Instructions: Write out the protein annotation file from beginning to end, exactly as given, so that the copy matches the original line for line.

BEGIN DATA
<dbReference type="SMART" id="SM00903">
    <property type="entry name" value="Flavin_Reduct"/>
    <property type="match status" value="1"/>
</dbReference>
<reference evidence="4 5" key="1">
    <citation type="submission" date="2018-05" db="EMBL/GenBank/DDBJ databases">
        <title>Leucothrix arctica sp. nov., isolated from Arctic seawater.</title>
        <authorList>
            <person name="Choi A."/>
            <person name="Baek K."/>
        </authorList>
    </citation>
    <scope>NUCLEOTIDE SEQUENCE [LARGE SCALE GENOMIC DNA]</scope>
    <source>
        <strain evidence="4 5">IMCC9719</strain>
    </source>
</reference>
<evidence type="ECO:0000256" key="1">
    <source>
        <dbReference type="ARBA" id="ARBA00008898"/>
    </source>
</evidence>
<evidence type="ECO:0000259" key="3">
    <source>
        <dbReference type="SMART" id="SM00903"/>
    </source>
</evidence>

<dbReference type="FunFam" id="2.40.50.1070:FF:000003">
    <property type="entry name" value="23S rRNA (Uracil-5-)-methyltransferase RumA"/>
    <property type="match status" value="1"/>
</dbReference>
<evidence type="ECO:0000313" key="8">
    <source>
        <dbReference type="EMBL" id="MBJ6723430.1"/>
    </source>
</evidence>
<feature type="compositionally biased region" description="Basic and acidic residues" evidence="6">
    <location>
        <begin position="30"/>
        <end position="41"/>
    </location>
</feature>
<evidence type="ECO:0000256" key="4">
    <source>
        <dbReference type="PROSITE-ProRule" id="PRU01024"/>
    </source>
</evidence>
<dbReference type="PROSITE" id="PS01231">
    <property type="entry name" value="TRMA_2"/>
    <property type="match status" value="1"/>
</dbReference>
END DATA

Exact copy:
<dbReference type="SMART" id="SM00903">
    <property type="entry name" value="Flavin_Reduct"/>
    <property type="match status" value="1"/>
</dbReference>
<reference evidence="4 5" key="1">
    <citation type="submission" date="2018-05" db="EMBL/GenBank/DDBJ databases">
        <title>Leucothrix arctica sp. nov., isolated from Arctic seawater.</title>
        <authorList>
            <person name="Choi A."/>
            <person name="Baek K."/>
        </authorList>
    </citation>
    <scope>NUCLEOTIDE SEQUENCE [LARGE SCALE GENOMIC DNA]</scope>
    <source>
        <strain evidence="4 5">IMCC9719</strain>
    </source>
</reference>
<evidence type="ECO:0000256" key="1">
    <source>
        <dbReference type="ARBA" id="ARBA00008898"/>
    </source>
</evidence>
<evidence type="ECO:0000259" key="3">
    <source>
        <dbReference type="SMART" id="SM00903"/>
    </source>
</evidence>

<dbReference type="FunFam" id="2.40.50.1070:FF:000003">
    <property type="entry name" value="23S rRNA (Uracil-5-)-methyltransferase RumA"/>
    <property type="match status" value="1"/>
</dbReference>
<evidence type="ECO:0000313" key="8">
    <source>
        <dbReference type="EMBL" id="MBJ6723430.1"/>
    </source>
</evidence>
<feature type="compositionally biased region" description="Basic and acidic residues" evidence="6">
    <location>
        <begin position="30"/>
        <end position="41"/>
    </location>
</feature>
<evidence type="ECO:0000256" key="4">
    <source>
        <dbReference type="PROSITE-ProRule" id="PRU01024"/>
    </source>
</evidence>
<dbReference type="PROSITE" id="PS01231">
    <property type="entry name" value="TRMA_2"/>
    <property type="match status" value="1"/>
</dbReference>